Libav is licensed under the GNU Lesser General Public License (LGPL) version 2.1 or later. However, Libav incorporates several optional parts and optimizations that are covered by the GNU General Public License (GPL) version 2 or later. If those parts get used the GPL applies to all of Libav.
Read the license texts to learn how this affects programs built on top of Libav or reusing Libav. You may also wish to have a look at the GPL FAQ.
Note that Libav is not available under any other licensing terms, especially not proprietary/commercial ones, not even in exchange for payment.
The following is a checklist for LGPL compliance when linking against the Libav libraries. It is not the only way to comply with the license, but we think it is the easiest. There are also a few items that are not really related to LGPL compliance but are good ideas anyway.
You are not obliged by the LGPL to follow this list, but consult a copyright lawyer if you choose not to. If you end up violating the LGPL, you could get sued by us.
A lot of legal questions surrounding patents arise when discussing multimedia technology. This mini-FAQ attempts to address these issues. Note that much of this discussion is based on precedent, or what has happened in the past under similar circumstances. Very little consideration is given to what could happen. If you use your imagination, you can visualize any dire scenario and cease doing any productive work.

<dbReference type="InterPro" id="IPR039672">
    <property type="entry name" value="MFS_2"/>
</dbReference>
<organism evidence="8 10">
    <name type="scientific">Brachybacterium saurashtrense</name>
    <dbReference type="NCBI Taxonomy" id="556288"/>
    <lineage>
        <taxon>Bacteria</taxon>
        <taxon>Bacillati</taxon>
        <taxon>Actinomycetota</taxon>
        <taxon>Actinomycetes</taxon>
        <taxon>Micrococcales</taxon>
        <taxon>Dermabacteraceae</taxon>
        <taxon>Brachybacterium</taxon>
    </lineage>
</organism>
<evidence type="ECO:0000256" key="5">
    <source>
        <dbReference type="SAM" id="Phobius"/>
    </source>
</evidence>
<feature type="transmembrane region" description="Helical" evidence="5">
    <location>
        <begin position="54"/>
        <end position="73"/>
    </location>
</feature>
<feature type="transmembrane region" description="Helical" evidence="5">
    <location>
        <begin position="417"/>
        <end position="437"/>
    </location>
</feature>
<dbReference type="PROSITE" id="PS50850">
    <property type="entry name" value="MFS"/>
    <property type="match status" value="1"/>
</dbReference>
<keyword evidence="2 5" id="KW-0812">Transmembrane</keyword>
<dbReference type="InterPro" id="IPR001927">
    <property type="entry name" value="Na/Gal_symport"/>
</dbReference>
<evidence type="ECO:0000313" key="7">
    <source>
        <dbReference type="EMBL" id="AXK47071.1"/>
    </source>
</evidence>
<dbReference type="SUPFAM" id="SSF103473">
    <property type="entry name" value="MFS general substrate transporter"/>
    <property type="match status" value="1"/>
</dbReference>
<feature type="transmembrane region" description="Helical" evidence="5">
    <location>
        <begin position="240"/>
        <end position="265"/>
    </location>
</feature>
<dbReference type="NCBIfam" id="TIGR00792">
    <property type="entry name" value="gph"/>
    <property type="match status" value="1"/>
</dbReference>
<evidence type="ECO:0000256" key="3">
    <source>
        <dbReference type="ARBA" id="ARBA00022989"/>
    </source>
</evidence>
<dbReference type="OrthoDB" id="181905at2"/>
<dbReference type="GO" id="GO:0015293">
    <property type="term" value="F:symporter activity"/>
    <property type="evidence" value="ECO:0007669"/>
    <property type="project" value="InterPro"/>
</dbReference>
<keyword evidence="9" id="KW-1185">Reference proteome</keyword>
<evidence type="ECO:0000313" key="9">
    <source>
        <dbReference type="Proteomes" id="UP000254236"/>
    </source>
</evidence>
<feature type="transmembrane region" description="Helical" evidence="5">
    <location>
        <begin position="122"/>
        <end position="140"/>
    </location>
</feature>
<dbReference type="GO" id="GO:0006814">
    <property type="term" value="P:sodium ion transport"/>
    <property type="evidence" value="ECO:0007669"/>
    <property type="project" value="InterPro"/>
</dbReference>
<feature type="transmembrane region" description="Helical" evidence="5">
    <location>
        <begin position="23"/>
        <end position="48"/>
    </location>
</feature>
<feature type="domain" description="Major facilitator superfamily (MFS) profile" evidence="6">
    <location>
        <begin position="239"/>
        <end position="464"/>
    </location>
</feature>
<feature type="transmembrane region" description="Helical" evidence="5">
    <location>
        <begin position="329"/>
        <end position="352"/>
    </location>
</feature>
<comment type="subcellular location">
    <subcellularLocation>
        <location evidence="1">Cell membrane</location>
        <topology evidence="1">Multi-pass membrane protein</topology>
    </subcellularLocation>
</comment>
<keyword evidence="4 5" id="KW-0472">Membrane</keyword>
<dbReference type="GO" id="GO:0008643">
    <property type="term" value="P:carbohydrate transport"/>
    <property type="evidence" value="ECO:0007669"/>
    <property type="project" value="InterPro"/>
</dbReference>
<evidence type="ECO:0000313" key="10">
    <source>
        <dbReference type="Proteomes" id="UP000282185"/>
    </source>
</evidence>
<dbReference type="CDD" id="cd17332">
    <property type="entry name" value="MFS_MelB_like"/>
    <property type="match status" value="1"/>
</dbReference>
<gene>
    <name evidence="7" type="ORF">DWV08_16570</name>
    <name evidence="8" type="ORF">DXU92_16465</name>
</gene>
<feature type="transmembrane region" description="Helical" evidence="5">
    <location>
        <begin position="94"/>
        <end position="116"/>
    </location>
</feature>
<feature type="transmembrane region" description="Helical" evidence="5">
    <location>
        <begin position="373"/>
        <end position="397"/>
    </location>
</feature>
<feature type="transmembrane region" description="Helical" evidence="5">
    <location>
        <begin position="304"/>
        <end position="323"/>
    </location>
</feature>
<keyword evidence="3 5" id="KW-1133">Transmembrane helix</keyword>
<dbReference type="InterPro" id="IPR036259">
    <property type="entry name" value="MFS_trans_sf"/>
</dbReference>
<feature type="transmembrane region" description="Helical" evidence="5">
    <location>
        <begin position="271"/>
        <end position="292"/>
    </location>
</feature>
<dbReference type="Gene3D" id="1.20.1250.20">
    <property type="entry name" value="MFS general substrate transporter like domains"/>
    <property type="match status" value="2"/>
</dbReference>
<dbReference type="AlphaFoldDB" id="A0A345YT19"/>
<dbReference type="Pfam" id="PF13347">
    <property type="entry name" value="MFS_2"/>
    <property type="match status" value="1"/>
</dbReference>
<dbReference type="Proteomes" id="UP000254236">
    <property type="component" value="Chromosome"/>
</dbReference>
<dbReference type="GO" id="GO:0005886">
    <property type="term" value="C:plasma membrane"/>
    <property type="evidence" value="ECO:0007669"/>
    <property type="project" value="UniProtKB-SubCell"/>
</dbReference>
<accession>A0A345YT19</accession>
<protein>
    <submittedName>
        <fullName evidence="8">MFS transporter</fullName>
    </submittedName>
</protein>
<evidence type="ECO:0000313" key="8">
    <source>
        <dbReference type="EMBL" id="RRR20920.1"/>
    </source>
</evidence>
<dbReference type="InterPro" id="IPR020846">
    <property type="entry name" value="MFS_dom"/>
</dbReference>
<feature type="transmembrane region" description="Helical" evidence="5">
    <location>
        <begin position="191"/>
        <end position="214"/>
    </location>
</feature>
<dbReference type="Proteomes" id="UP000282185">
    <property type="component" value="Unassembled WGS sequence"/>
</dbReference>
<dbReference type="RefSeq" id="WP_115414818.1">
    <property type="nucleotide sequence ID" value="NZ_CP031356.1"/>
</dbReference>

Q: Does Libav use patented algorithms?
A: We do not know, we are not lawyers so we are not qualified to answer this. Also we have never read patents to implement any part of Libav, so even if we were qualified we could not answer it as we do not know what is patented. Furthermore the sheer number of software patents makes it impossible to read them all so no one (lawyer or not) could answer such a question with a definite no, those who do lie. What we do know is that various standards Libav supports contain vague hints that any conforming implementation might be subject to some patent rights in some jurisdictions, examples for such statements are:
ITU draws attention to the possibility that the practice or implementation of this Recommendation may involve the use of a claimed Intellectual Property Right. ITU takes no position concerning the evidence, validity or applicability of claimed Intellectual Property Rights, whether asserted by ITU members or others outside of the Recommendation development process.
And for MPEG-4:
The user's attention is called to the possibility that, for some of the processes specified in this part of ISO/IEC 14496, conformance with this specification may require use of an invention covered by patent rights. By publication of this part of ISO/IEC 14496, no position is taken with respect to the validity of this claim or of any patent rights in connection therewith.
Q: Is it safe to use such patented algorithms?
A: Patent laws vary wildly between jurisdictions, and in many countries patents on algorithms are not recognized. Plus the use of patents to prevent the usage of a format or codec on a specific operating system or together with specific other software might violate antitrust laws. So whether you are safe or not depends on where you live and how judges interpret the law in your jurisdiction.
Q: Bottom line: Should I be worried about patent issues if I use Libav?
A: Are you a private user working with Libav for your own personal purposes? If so, there is remarkably little reason to be concerned. Are you using Libav in a commercial software product? Read on to the next question...
Q: Is it perfectly alright to
incorporate the whole Libav core into my own commercial product?
A: You might have a problem here. There have been cases where companies have used Libav in their products. These companies found out that once you start trying to make money from patented technologies, the owners of the patents will come after their licensing fees. Notably, MPEG LA is vigilant and diligent about collecting for MPEG-related technologies.